Movie Review

Goods: Live Hard, Sell Hard

From the guys behind Talladega Nights and Step Brothers
Goods: Live Hard, Sell Hard Movie Poster

US Release Date: 08-14-2009

Directed by: Neal Brennan


  • Jeremy Piven
  • Don Ready
  • Ving Rhames
  • Jibby Newsome
  • James Brolin
  • Ben Selleck
  • David Koechner
  • Brent Gage
  • Kathryn Hahn
  • Babs Merrick
  • Ed Helms
  • Paxton Harding
  • Jordana Spiro
  • Ivy Selleck
  • Tony Hale
  • Wade Zooha
  • Ken Jeong
  • Teddy Dang
  • Rob Riggle
  • Peter Selleck
  • Alan Thicke
  • Stu Harding
  • Wendie Malick
  • Tammy Selleck
  • Craig Robinson
  • DeeJay
  • Jonathan Sadowski
  • Blake
  • Will Ferrell
  • McDermott
Average Stars:
Reviewed on: December 17th, 2009
Not as funny as it wants to be.

Not as funny as it wants to be.

The Goods: Live Hard Sell Hard does try to sell itself pretty hard, but it falls just short of delivering the goods. It does provide some laughs but overall isn't very satisfying. Co-produced by Will Ferrell (and with a cameo appearance by him) it feels very much like his style of comedy, but Piven is no Will Ferrell and never quite shoulders the movie nor embodies the character of the supposedly super-successful salesman.

As far as plots go this one is pretty simple. Piven plays Don Ready, a free-lance car saleman who, along with his team, goes around to car lots that are in trouble and helps them sell their inventory. In this case he is called to Selleck Motors, a rundown car lot run by Ben Selleck (Brolin) and his misfits salesmen. Selleck is under pressure to sell his lot and he wants to gamble on one last big sale to keep the lot open.

Piven lacks the charm to really pull off the lead role. Don is supposed to be the world's greatest salesman, able to talk anyone into anything, but frankly he's just not that charming. Near the beginning of the film he supposedly talks a flight attendant into allowing him to smoke on the plane, but his speech isn't nearly as persuasive as everyone acts like it is. That's partly due to the script, but also because of Piven. I'm not a Matthew McConaughey fan by any means, but Don should have been played by someone more like him.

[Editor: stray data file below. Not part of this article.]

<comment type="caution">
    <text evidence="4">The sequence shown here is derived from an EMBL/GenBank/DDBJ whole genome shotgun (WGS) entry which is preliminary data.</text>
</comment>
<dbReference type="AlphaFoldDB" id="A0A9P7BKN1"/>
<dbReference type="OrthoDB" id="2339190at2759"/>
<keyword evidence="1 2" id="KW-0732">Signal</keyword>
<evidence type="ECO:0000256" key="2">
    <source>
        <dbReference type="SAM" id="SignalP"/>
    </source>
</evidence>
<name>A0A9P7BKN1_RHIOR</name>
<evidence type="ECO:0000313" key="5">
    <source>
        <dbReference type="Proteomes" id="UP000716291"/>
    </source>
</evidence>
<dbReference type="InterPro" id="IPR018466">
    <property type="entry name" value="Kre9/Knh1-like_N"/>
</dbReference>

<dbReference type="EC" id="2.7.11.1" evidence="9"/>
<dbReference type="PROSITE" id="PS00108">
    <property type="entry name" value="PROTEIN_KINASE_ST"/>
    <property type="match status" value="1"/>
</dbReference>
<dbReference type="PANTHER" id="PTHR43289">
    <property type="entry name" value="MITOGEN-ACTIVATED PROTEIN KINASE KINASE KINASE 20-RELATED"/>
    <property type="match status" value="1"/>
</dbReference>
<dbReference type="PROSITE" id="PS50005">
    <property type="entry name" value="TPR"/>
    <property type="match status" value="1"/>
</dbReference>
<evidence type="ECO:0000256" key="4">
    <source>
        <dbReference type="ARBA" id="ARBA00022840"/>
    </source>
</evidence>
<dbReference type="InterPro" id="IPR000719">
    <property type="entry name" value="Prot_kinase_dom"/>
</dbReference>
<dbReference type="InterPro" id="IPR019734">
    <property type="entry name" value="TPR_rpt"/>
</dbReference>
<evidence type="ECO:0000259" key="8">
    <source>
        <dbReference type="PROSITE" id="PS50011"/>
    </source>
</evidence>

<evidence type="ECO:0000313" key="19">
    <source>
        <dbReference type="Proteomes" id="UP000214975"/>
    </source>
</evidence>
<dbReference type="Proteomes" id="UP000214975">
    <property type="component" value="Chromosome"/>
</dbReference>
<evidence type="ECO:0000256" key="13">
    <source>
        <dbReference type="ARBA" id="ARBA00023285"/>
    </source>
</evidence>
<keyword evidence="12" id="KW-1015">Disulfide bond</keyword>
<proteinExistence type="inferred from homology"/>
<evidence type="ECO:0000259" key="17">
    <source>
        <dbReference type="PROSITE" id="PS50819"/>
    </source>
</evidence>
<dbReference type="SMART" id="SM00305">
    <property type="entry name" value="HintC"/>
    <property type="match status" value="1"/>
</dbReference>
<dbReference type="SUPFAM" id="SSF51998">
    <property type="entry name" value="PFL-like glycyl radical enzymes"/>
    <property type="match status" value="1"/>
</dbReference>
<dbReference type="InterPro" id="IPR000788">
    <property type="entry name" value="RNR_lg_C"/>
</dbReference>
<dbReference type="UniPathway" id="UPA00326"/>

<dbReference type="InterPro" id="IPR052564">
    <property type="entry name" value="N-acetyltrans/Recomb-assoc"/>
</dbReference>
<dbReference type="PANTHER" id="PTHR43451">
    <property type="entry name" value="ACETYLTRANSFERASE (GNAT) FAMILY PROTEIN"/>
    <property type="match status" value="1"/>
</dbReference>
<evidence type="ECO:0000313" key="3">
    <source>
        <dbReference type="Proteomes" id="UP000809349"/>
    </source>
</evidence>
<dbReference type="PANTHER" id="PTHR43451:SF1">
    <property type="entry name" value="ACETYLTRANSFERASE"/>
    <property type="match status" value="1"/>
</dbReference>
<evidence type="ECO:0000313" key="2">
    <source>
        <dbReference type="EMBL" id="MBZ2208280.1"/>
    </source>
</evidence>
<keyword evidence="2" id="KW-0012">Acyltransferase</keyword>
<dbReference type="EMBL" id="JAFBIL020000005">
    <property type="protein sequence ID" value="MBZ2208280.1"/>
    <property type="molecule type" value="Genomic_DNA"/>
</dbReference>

It is the supporting cast though that provide most of the laughs, although not all of the jokes work and sometimes it seems like everyone is trying just a bit too hard. The character who made me laugh hardest was probably the old war vet who constantly over-reacted to everything, but the sole female salesperson is a close second and Brolin generates a few laughs as well. Ving Rhames on the other hand is given an unfunny storyline about never having made love to a woman.

One of Piven's few funny moments comes when he tells the story of how his old partner died. His partner is played in a flashback (and in a vision) by Ferrell. It's just a cameo appearance but it's one of the funnier moments.

As the poster makes a point of telling everyone this movie is from the makers of Talladega Nights and Step Brothers. In a nutshell that should tell you everything you need to know about this movie. If you found things to laugh at in those movies you'll find enough to make it worth your while to see this one. It shares both of those movie's comedic sensibilities.

Reviewed on: December 28th, 2010
Jeremy Piven and James Brolin

Jeremy Piven and James Brolin

I agree completely Scott.  Goods: Live Hard, Sell Hard is not as funny as it thinks.  It relies too often on juvenile lines, "Everyone here told you their story, here's mine... I have hair on my balls and I sell cars. The end. " "Ahhhh, it feels like a Smurf jizzed all over my face!"  "If he moves that car, I'll eat my own pussy."

The problem with this kind of comedy is that everyone is delivering the punch lines and no one is the straight man.   Brolin should have been playing a much more grounded conservative character shocked by the way these people do business.  Instead he gets lines like, "Look, I may be old fashioned, but when a man tells me to wear my boner pants I wear my boner pants."

The closest the film gets to one is Jonathan Sadowski as Blake.  Don thinks he is his long lost bastard son.  Blake even remarks how much taller he is than Don in a scene where Don is talking as is father. 

I like Rob Riggle and wondered how far the pedophile seduction would go.  Riggle plays a child whose body is middle aged.  Don't ask!  Babs drools over him most of the movie, flirting continuously.  Yeah this movie is that desperate for jokes.  Maybe Hollywood should stop buying screenplays from middle schoolers.